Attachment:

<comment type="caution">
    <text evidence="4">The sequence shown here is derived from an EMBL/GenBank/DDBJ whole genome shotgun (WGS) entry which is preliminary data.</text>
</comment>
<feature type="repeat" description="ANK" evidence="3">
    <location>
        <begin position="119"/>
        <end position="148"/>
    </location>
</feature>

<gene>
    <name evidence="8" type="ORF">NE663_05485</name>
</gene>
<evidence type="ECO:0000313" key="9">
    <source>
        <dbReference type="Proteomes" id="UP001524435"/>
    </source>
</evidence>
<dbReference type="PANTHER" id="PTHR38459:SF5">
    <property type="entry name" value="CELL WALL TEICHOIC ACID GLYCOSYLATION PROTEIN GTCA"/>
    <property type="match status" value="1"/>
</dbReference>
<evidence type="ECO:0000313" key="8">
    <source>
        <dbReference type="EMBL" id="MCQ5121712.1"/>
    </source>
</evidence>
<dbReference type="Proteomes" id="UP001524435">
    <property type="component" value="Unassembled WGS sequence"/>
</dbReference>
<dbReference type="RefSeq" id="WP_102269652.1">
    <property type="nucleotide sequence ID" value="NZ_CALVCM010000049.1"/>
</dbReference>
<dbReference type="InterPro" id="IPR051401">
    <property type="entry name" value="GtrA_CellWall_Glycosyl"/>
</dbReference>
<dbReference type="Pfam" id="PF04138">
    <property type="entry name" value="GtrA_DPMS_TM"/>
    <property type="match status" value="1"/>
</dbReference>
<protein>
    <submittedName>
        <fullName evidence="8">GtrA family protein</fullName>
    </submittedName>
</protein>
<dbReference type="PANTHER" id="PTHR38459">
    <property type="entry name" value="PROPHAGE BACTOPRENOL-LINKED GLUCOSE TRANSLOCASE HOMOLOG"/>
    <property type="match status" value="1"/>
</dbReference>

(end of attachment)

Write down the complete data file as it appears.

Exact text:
<comment type="caution">
    <text evidence="4">The sequence shown here is derived from an EMBL/GenBank/DDBJ whole genome shotgun (WGS) entry which is preliminary data.</text>
</comment>
<feature type="repeat" description="ANK" evidence="3">
    <location>
        <begin position="119"/>
        <end position="148"/>
    </location>
</feature>

<gene>
    <name evidence="8" type="ORF">NE663_05485</name>
</gene>
<evidence type="ECO:0000313" key="9">
    <source>
        <dbReference type="Proteomes" id="UP001524435"/>
    </source>
</evidence>
<dbReference type="PANTHER" id="PTHR38459:SF5">
    <property type="entry name" value="CELL WALL TEICHOIC ACID GLYCOSYLATION PROTEIN GTCA"/>
    <property type="match status" value="1"/>
</dbReference>
<evidence type="ECO:0000313" key="8">
    <source>
        <dbReference type="EMBL" id="MCQ5121712.1"/>
    </source>
</evidence>
<dbReference type="Proteomes" id="UP001524435">
    <property type="component" value="Unassembled WGS sequence"/>
</dbReference>
<dbReference type="RefSeq" id="WP_102269652.1">
    <property type="nucleotide sequence ID" value="NZ_CALVCM010000049.1"/>
</dbReference>
<dbReference type="InterPro" id="IPR051401">
    <property type="entry name" value="GtrA_CellWall_Glycosyl"/>
</dbReference>
<dbReference type="Pfam" id="PF04138">
    <property type="entry name" value="GtrA_DPMS_TM"/>
    <property type="match status" value="1"/>
</dbReference>
<protein>
    <submittedName>
        <fullName evidence="8">GtrA family protein</fullName>
    </submittedName>
</protein>
<dbReference type="PANTHER" id="PTHR38459">
    <property type="entry name" value="PROPHAGE BACTOPRENOL-LINKED GLUCOSE TRANSLOCASE HOMOLOG"/>
    <property type="match status" value="1"/>
</dbReference>